• We sell back all the old devices to another service provider who will be able to re-use them for other purpose.
• We use green providers as much as possible to get our IT services and equipment. For example, Apple’s iPhone with their material recycle programs and their 2030 carbon neutral, and their datacenters/Apple stores are fully now running on green energy.

Waste management

• We separate our waste – paper, aluminium, batteries, PET, glass, electronic devices and organic waste. The different types of waste are taken by different organisations to recycle where possible.
• We have a project to create new dispose area for the new paper cups, so that they are included in the paper waste.

Footprint and emissions by scope

2050Today’s greenhouse gas (GHG) emissions measurement methodology follows the GHG Protocol. The Protocol provides standards and guidance for organizations to measure and manage climate-warming emissions. It was created in 1998 through a partnership between the World Resources Institute (WRI) and the World Business Council for Sustainable Development (WBCSD).

According to the GHG Protocol, the distribution of emissions is done by scopes:

Scope 1 represents direct emissions linked to the consumption of fossil fuels.

Scope 2 represents indirect emissions from the generation of purchased electricity, steam, heating and cooling consumed by the reporting company.

Scope 3 includes all other indirect emissions that occur in a company’s value chain (i.e. purchased good or services, business travel, employee commuting).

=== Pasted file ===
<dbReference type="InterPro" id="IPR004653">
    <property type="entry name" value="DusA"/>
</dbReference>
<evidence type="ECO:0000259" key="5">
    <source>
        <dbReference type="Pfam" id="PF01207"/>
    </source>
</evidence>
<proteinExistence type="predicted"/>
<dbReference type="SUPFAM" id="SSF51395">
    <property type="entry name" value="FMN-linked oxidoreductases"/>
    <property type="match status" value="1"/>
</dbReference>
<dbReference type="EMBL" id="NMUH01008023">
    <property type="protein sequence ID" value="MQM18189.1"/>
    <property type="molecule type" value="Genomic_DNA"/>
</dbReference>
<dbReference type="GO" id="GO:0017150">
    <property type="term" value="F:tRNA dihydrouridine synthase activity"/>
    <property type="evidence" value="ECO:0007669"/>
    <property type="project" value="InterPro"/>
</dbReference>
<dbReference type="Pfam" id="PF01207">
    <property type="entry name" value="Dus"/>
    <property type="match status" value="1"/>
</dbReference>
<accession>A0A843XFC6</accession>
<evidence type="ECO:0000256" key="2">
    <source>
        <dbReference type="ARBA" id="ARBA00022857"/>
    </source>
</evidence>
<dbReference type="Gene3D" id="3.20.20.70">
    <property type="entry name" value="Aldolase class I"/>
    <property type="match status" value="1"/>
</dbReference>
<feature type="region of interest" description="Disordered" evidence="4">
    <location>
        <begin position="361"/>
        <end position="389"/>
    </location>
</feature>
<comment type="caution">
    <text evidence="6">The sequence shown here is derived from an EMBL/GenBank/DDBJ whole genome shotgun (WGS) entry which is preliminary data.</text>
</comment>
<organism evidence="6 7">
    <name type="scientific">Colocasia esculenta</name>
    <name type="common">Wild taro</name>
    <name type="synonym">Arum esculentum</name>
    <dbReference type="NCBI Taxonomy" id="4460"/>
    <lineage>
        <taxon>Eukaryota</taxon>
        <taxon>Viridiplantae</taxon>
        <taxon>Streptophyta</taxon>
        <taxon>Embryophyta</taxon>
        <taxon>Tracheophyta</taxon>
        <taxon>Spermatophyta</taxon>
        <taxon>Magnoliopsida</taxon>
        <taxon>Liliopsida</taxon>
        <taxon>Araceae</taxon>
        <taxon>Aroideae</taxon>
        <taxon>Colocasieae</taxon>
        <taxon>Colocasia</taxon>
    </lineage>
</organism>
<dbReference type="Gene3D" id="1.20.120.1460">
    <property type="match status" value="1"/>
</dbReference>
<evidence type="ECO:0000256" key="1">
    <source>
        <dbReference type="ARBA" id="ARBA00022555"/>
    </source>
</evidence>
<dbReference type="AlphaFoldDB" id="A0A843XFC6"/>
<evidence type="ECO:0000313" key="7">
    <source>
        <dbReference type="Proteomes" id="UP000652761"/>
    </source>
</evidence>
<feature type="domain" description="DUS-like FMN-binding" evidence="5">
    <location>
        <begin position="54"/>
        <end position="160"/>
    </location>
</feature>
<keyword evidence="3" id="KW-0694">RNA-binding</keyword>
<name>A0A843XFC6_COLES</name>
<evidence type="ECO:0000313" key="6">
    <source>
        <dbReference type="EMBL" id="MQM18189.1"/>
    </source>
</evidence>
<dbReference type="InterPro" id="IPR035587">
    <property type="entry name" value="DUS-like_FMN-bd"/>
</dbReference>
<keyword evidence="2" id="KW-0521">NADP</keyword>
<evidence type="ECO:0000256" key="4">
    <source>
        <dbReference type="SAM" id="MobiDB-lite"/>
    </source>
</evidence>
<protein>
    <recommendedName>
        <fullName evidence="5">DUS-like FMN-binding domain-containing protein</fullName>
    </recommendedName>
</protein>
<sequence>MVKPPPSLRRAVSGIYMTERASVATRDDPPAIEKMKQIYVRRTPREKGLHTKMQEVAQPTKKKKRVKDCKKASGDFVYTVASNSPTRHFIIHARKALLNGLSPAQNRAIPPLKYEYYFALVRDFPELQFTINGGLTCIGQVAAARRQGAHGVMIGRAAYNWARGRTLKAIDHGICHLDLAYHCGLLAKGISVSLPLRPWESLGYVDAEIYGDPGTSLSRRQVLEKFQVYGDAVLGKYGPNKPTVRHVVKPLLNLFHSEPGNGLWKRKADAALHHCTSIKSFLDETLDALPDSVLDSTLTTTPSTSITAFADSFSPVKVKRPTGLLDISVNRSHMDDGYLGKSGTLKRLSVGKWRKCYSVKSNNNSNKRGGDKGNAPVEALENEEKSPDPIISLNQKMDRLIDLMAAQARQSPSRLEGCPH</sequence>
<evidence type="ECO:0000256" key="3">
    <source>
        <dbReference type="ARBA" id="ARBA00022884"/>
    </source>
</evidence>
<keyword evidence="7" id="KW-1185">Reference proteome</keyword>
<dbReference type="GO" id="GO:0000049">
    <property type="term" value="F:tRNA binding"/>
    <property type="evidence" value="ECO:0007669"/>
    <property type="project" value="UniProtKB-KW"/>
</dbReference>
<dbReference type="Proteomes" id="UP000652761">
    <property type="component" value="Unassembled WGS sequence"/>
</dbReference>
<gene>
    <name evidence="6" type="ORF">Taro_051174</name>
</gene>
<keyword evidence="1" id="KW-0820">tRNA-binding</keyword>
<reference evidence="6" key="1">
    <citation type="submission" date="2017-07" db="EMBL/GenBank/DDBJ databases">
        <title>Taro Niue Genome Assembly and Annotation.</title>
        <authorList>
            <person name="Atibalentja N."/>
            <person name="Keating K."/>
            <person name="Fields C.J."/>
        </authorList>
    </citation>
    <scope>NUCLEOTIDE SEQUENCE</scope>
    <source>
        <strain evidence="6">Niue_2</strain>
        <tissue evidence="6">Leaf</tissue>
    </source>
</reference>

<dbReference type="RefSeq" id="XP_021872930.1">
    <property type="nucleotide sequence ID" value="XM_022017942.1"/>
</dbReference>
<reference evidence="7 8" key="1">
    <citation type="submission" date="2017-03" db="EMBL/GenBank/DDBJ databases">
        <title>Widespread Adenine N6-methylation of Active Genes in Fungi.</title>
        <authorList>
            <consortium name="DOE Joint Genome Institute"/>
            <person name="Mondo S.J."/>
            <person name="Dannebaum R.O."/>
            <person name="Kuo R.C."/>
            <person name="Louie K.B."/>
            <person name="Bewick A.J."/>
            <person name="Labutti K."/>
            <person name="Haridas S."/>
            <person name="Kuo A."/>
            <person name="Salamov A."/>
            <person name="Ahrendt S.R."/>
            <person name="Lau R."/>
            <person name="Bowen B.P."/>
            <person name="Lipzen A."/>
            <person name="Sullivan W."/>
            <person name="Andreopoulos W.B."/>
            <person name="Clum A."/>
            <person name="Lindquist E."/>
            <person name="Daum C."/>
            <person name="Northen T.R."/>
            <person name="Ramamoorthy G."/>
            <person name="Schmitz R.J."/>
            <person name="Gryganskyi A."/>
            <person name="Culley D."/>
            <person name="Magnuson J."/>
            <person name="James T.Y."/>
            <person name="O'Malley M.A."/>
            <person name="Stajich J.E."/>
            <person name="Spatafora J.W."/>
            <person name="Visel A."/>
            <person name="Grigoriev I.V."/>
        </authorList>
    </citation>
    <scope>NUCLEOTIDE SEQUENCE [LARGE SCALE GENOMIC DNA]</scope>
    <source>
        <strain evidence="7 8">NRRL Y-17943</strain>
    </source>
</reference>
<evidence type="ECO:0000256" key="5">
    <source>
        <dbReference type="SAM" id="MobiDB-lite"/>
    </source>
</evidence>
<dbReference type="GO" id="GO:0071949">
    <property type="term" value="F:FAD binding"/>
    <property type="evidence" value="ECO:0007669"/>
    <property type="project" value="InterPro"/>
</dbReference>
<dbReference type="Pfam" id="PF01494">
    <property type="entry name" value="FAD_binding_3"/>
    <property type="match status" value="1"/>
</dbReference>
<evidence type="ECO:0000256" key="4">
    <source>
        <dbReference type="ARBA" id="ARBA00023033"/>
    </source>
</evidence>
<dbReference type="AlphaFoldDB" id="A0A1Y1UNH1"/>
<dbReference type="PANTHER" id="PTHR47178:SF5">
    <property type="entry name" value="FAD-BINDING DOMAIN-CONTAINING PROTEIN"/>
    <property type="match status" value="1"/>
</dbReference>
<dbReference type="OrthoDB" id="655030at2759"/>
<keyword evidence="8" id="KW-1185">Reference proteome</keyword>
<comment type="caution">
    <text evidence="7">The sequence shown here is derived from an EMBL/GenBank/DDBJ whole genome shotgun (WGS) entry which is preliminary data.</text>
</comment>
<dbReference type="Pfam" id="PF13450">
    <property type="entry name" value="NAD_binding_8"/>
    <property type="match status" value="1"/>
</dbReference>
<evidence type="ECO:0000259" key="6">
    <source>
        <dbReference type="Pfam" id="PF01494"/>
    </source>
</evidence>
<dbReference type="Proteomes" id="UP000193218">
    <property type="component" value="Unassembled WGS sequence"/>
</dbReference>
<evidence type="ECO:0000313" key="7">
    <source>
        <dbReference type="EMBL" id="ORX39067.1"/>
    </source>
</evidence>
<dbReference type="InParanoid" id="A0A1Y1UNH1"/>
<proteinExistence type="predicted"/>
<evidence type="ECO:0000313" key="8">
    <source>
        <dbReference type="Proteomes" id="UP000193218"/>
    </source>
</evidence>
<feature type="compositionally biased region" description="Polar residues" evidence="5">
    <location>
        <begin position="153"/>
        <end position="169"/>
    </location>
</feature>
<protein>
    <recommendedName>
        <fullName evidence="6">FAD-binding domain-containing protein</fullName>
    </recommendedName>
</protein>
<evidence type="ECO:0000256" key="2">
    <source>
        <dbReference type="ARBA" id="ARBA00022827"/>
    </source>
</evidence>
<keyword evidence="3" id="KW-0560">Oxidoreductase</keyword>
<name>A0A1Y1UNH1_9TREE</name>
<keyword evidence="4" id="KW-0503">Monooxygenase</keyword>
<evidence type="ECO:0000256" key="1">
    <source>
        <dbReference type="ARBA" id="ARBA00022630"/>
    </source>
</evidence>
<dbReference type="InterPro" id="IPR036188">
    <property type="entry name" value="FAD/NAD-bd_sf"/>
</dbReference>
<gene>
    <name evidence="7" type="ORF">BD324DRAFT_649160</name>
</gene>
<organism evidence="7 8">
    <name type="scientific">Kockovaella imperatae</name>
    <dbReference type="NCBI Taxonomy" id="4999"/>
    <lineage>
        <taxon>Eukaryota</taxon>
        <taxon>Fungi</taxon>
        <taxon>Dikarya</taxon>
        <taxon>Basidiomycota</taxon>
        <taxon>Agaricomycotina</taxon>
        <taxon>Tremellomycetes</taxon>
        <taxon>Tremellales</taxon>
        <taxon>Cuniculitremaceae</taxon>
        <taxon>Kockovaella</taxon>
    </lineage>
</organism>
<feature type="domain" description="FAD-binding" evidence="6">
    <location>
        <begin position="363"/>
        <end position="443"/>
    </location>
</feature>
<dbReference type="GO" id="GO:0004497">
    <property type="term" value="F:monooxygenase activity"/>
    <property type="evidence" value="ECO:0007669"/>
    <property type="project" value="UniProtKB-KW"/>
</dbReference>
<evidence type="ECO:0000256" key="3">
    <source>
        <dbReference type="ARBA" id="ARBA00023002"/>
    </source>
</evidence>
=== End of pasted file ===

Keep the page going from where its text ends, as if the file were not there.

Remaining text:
The 2050Today carbon footprint takes into account the reported emissions generated by the activities of the institution over one year and is divided by categories:

Energy and water

It takes into account the amount of the consumed electricity produced and purchased by the institution. The energy consumed to heat and/or cool the institution’s building area and the consumed water are included as well.


It takes into consideration business travels and commuting (on a survey basis).


The CO2 impact of food includes the catering of the institution and individual consumption (on a survey basis) during working hours.

Purchased goods

The perimeter of purchased goods is set to a list of new office equipment, new mobility equipment (vehicles) and construction materials.


The perimeter of the waste inventory is set to waste production from facilities and internal operations of the institution

It has to be noted that the collected data of the 2050Today members resulting in each carbon footprint are not yet fully standardized and might not be entirely complete. Data collection is being progressively harmonized and improved. Therefore, direct comparisons between tCO2 / employee among institutions – be it in general or per sector – are not yet possible nor relevant.

To ensure the reliability, the accuracy and a recurrent updating of the carbon footprint assessment, 2050Today is advised by an international Carbon Footprint Scientific Committee.

Carbon Footprint